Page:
In 1836, just a few months after she arrived in the United States, Ernestine Rose took a petition for women's rights door-to-door through lower Manhattan.  "After a good deal of trouble I obtained five signatures," she recalled.  "Some of the ladies said the gentlemen would laugh at them; others, that they had rights enough; and the men said the women had too many rights already."  And yet this uphill activism helped start the women's movement in this nation.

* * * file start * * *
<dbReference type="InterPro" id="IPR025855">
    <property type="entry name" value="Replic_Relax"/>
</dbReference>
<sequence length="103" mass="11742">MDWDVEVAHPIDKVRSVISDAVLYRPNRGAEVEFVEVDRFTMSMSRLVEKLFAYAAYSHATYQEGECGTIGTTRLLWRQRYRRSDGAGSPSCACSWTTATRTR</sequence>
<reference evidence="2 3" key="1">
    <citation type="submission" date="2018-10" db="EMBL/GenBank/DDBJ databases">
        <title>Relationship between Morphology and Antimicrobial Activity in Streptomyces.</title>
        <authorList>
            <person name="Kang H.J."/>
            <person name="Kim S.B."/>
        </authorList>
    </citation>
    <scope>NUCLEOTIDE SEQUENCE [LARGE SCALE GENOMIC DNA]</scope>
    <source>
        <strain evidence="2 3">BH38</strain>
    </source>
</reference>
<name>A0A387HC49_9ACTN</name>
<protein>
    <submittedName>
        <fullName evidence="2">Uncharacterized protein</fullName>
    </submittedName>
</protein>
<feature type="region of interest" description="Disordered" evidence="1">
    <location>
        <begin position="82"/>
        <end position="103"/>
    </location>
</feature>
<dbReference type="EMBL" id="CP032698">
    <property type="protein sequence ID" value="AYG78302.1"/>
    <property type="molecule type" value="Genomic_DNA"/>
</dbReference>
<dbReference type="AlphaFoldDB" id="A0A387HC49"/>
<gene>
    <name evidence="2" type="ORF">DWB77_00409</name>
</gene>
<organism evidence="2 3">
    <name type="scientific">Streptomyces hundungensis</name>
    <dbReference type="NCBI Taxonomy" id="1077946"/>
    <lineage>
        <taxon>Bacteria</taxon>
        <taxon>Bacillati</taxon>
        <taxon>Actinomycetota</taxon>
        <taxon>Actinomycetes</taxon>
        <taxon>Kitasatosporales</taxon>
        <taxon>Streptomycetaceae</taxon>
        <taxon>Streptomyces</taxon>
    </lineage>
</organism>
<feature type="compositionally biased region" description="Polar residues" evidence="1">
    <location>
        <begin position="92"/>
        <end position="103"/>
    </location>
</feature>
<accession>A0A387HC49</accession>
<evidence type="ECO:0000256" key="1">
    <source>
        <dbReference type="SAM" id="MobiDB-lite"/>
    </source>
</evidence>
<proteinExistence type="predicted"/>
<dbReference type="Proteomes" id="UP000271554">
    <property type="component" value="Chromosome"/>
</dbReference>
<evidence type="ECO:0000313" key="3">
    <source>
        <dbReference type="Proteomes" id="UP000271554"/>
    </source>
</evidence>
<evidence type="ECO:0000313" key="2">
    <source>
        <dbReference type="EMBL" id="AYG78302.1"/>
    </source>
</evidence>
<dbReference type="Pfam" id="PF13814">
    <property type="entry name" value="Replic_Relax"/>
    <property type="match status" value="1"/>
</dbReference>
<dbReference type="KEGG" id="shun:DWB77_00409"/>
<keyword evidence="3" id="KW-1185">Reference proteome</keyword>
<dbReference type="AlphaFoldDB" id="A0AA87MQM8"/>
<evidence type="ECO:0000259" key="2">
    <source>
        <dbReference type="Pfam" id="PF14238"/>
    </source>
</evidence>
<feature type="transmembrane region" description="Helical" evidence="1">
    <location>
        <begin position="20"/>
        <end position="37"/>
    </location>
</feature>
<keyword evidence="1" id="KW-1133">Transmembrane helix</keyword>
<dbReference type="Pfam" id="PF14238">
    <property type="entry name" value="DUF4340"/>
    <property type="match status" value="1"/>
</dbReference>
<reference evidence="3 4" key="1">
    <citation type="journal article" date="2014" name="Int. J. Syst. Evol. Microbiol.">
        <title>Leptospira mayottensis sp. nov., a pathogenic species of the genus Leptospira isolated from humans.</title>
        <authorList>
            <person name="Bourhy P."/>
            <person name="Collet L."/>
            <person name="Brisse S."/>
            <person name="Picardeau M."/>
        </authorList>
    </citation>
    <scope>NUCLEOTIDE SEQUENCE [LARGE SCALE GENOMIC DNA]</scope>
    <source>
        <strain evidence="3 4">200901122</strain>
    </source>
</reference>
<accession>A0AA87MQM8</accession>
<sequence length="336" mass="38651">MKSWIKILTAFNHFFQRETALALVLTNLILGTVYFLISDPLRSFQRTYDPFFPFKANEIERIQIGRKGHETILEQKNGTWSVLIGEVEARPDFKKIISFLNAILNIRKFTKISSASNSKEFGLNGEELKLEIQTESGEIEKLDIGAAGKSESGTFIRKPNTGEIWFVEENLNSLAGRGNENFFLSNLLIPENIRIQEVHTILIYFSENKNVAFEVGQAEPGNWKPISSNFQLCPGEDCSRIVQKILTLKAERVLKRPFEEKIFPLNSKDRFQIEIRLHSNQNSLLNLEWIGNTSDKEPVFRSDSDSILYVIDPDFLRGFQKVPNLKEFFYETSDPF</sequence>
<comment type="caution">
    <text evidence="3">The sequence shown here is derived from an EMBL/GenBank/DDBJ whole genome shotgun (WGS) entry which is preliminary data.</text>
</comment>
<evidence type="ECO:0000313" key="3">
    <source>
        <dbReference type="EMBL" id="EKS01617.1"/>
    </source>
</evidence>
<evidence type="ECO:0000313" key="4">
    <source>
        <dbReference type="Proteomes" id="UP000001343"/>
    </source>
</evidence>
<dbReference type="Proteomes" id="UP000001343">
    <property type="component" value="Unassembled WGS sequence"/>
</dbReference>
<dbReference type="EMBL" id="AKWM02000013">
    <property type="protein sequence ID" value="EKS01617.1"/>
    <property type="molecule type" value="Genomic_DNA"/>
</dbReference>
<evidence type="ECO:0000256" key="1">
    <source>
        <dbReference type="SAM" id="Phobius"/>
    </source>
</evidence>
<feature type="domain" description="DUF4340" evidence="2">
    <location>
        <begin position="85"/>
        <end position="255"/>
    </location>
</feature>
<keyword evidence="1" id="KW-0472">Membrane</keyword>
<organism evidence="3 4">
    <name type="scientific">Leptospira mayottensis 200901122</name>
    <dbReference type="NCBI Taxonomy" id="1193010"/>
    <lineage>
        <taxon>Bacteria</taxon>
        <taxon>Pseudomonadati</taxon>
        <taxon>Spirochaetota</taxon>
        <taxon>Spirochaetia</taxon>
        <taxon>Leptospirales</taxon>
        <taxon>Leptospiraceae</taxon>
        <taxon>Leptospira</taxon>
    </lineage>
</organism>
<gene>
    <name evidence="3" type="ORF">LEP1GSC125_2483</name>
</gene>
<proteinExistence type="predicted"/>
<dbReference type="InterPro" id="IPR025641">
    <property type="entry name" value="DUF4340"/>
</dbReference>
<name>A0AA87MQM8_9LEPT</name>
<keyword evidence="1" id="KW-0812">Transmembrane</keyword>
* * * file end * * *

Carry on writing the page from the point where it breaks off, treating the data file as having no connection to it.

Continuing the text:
Today, a few week from the inauguration from the man a friend calls "Trumpelthinskin," women are in a much stronger position than in 1836.  But it now time again to agitate, to organize, to fight for our rights and those of others.  Instead of mourning, we must organize.  Nothing will happen without our activism.  Rose provides inspiration.  Now it is time for us to inspire others.

Today is the actual publication date of The Rabbi's Atheist Daughter.